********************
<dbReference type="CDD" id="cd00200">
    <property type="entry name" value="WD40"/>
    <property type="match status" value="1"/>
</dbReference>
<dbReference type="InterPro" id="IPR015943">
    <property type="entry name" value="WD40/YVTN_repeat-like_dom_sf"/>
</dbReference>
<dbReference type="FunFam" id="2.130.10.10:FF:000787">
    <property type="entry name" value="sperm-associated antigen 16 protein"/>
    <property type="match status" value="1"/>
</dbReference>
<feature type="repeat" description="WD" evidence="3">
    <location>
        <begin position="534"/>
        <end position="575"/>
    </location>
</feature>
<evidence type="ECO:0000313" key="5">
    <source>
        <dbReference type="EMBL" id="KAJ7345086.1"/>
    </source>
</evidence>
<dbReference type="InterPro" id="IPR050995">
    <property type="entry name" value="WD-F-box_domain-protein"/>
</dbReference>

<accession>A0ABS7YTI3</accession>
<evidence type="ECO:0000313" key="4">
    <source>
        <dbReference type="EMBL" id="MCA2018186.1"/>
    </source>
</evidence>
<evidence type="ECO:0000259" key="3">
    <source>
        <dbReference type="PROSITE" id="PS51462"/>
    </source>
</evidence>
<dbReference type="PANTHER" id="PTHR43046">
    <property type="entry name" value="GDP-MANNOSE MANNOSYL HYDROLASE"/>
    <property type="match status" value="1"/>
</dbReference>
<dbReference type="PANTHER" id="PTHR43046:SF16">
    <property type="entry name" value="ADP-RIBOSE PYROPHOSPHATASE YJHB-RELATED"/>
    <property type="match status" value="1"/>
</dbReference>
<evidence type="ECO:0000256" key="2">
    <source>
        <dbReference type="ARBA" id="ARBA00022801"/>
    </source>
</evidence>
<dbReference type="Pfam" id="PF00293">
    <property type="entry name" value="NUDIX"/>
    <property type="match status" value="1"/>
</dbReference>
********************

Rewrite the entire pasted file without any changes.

<dbReference type="CDD" id="cd00200">
    <property type="entry name" value="WD40"/>
    <property type="match status" value="1"/>
</dbReference>
<dbReference type="InterPro" id="IPR015943">
    <property type="entry name" value="WD40/YVTN_repeat-like_dom_sf"/>
</dbReference>
<dbReference type="FunFam" id="2.130.10.10:FF:000787">
    <property type="entry name" value="sperm-associated antigen 16 protein"/>
    <property type="match status" value="1"/>
</dbReference>
<feature type="repeat" description="WD" evidence="3">
    <location>
        <begin position="534"/>
        <end position="575"/>
    </location>
</feature>
<evidence type="ECO:0000313" key="5">
    <source>
        <dbReference type="EMBL" id="KAJ7345086.1"/>
    </source>
</evidence>
<dbReference type="InterPro" id="IPR050995">
    <property type="entry name" value="WD-F-box_domain-protein"/>
</dbReference>

<accession>A0ABS7YTI3</accession>
<evidence type="ECO:0000313" key="4">
    <source>
        <dbReference type="EMBL" id="MCA2018186.1"/>
    </source>
</evidence>
<evidence type="ECO:0000259" key="3">
    <source>
        <dbReference type="PROSITE" id="PS51462"/>
    </source>
</evidence>
<dbReference type="PANTHER" id="PTHR43046">
    <property type="entry name" value="GDP-MANNOSE MANNOSYL HYDROLASE"/>
    <property type="match status" value="1"/>
</dbReference>
<dbReference type="PANTHER" id="PTHR43046:SF16">
    <property type="entry name" value="ADP-RIBOSE PYROPHOSPHATASE YJHB-RELATED"/>
    <property type="match status" value="1"/>
</dbReference>
<evidence type="ECO:0000256" key="2">
    <source>
        <dbReference type="ARBA" id="ARBA00022801"/>
    </source>
</evidence>
<dbReference type="Pfam" id="PF00293">
    <property type="entry name" value="NUDIX"/>
    <property type="match status" value="1"/>
</dbReference>